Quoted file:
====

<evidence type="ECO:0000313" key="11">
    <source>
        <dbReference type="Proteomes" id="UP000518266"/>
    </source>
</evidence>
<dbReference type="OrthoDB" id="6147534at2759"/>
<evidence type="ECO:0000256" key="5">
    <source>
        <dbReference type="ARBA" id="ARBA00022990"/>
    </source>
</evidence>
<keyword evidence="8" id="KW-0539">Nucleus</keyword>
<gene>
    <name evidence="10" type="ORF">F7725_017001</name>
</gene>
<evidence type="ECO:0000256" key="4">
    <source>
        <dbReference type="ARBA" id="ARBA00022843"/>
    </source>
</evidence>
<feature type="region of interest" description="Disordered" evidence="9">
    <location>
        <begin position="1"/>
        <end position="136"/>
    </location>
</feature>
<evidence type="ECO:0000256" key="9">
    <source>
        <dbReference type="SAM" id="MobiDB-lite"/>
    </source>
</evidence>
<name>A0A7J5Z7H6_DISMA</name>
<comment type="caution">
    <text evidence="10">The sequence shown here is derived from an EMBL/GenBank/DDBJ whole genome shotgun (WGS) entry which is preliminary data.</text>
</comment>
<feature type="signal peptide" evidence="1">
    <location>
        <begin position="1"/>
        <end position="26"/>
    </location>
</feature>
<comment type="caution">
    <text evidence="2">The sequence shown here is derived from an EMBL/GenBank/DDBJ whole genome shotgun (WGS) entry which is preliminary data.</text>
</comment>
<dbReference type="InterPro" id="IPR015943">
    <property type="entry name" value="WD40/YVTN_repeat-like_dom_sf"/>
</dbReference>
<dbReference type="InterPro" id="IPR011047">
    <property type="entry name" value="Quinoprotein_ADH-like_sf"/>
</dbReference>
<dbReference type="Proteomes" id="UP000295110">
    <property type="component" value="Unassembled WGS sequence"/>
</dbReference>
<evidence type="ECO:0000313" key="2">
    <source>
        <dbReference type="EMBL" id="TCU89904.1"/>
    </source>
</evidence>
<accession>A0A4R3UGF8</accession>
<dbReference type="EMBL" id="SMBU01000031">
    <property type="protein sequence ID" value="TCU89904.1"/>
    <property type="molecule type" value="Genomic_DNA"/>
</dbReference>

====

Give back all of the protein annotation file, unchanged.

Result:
<evidence type="ECO:0000313" key="11">
    <source>
        <dbReference type="Proteomes" id="UP000518266"/>
    </source>
</evidence>
<dbReference type="OrthoDB" id="6147534at2759"/>
<evidence type="ECO:0000256" key="5">
    <source>
        <dbReference type="ARBA" id="ARBA00022990"/>
    </source>
</evidence>
<keyword evidence="8" id="KW-0539">Nucleus</keyword>
<gene>
    <name evidence="10" type="ORF">F7725_017001</name>
</gene>
<evidence type="ECO:0000256" key="4">
    <source>
        <dbReference type="ARBA" id="ARBA00022843"/>
    </source>
</evidence>
<feature type="region of interest" description="Disordered" evidence="9">
    <location>
        <begin position="1"/>
        <end position="136"/>
    </location>
</feature>
<evidence type="ECO:0000256" key="9">
    <source>
        <dbReference type="SAM" id="MobiDB-lite"/>
    </source>
</evidence>
<name>A0A7J5Z7H6_DISMA</name>
<comment type="caution">
    <text evidence="10">The sequence shown here is derived from an EMBL/GenBank/DDBJ whole genome shotgun (WGS) entry which is preliminary data.</text>
</comment>
<feature type="signal peptide" evidence="1">
    <location>
        <begin position="1"/>
        <end position="26"/>
    </location>
</feature>
<comment type="caution">
    <text evidence="2">The sequence shown here is derived from an EMBL/GenBank/DDBJ whole genome shotgun (WGS) entry which is preliminary data.</text>
</comment>
<dbReference type="InterPro" id="IPR015943">
    <property type="entry name" value="WD40/YVTN_repeat-like_dom_sf"/>
</dbReference>
<dbReference type="InterPro" id="IPR011047">
    <property type="entry name" value="Quinoprotein_ADH-like_sf"/>
</dbReference>
<dbReference type="Proteomes" id="UP000295110">
    <property type="component" value="Unassembled WGS sequence"/>
</dbReference>
<evidence type="ECO:0000313" key="2">
    <source>
        <dbReference type="EMBL" id="TCU89904.1"/>
    </source>
</evidence>
<accession>A0A4R3UGF8</accession>
<dbReference type="EMBL" id="SMBU01000031">
    <property type="protein sequence ID" value="TCU89904.1"/>
    <property type="molecule type" value="Genomic_DNA"/>
</dbReference>